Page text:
The DEA persuaded the Coast Guard to watch the yacht for six weeks, Herrod said. The American cutter had finished its duty and was two hours up the coast when word arrived that Javier had left Mexican waters. By the time the cutter returned, its target was barely a mile beyond the 12-mile limit, making it legal to intercept the vessel. Javier pleaded guilty to drug charges in San Diego and was sentenced to life in federal prison.
The cartel baton passed to the Engineer, about whom little is known. Only in January did the DEA release its first photos of the Engineer and El Teo.
The two rivals battled in a shootout that began on a major Tijuana boulevard early one Saturday morning. The army says the Engineer called a meeting to order El Teo to stop kidnappings and executions; El Teo didn't show.
The split resulted from "a lack of leadership," said Duarte Mugica, who commands more than 2,000 troops in Tijuana. "It's very likely that the Engineer didn't command respect or legitimacy."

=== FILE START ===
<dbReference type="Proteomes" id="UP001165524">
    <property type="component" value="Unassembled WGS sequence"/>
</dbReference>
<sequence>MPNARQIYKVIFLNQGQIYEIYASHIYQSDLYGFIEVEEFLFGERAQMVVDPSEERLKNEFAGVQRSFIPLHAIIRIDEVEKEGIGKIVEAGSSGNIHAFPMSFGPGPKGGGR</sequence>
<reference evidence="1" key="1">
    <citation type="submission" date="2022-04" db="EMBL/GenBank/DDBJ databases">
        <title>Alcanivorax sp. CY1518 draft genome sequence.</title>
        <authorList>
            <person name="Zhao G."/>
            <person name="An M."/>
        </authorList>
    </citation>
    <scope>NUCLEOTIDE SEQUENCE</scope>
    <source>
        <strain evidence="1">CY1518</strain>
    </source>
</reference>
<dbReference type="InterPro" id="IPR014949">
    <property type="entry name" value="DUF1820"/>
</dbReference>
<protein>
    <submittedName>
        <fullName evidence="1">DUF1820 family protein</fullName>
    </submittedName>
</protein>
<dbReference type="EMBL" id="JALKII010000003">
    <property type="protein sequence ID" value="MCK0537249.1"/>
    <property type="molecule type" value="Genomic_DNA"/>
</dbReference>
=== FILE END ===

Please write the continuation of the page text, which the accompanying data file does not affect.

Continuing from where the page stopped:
In the ensuing war, 12 corpses were dumped near a school in September, most either without heads or without tongues. Nine more headless bodies were found in an empty lot in December. The heads of three police officers were found with their credentials stuffed in their mouths.
Duarte Mugica says the warring factions are increasingly recruiting minors because they can't find experienced criminals. Some are paid only $400 a month to guard homes where kidnap victims are held.
The Arellano Felix cartel continues to suffer setbacks. Eduardo Arellano Felix, the last of the founding brothers, was captured in October. Other allegedly key operatives were arrested last year — Saul Montes de Oca as he prepared for the Baja 250 off-road race, and Gustavo Rivera in the beach resort of San Jose del Cabo.
El Teo's camp is also in trouble; a suspected hit man and former Rosarito police officer, Angel Jacome Gamboa, was among 60 people detained in a Tijuana ballroom in March.
In January, the army raided a three-day party and captured Santiago Meza Lopez, who confessed to dissolving 300 bodies in vats of liquid over the previous year under El Teo's orders. Duarte Mugica said El Teo and two top deputies escaped to the beach five minutes before troops arrived.
The general says the Arellano Felix cartel is divided and weakened — but stops short of saying it is finished.
"It is all part of our strategy to create division," he said, "to create mistrust among themselves."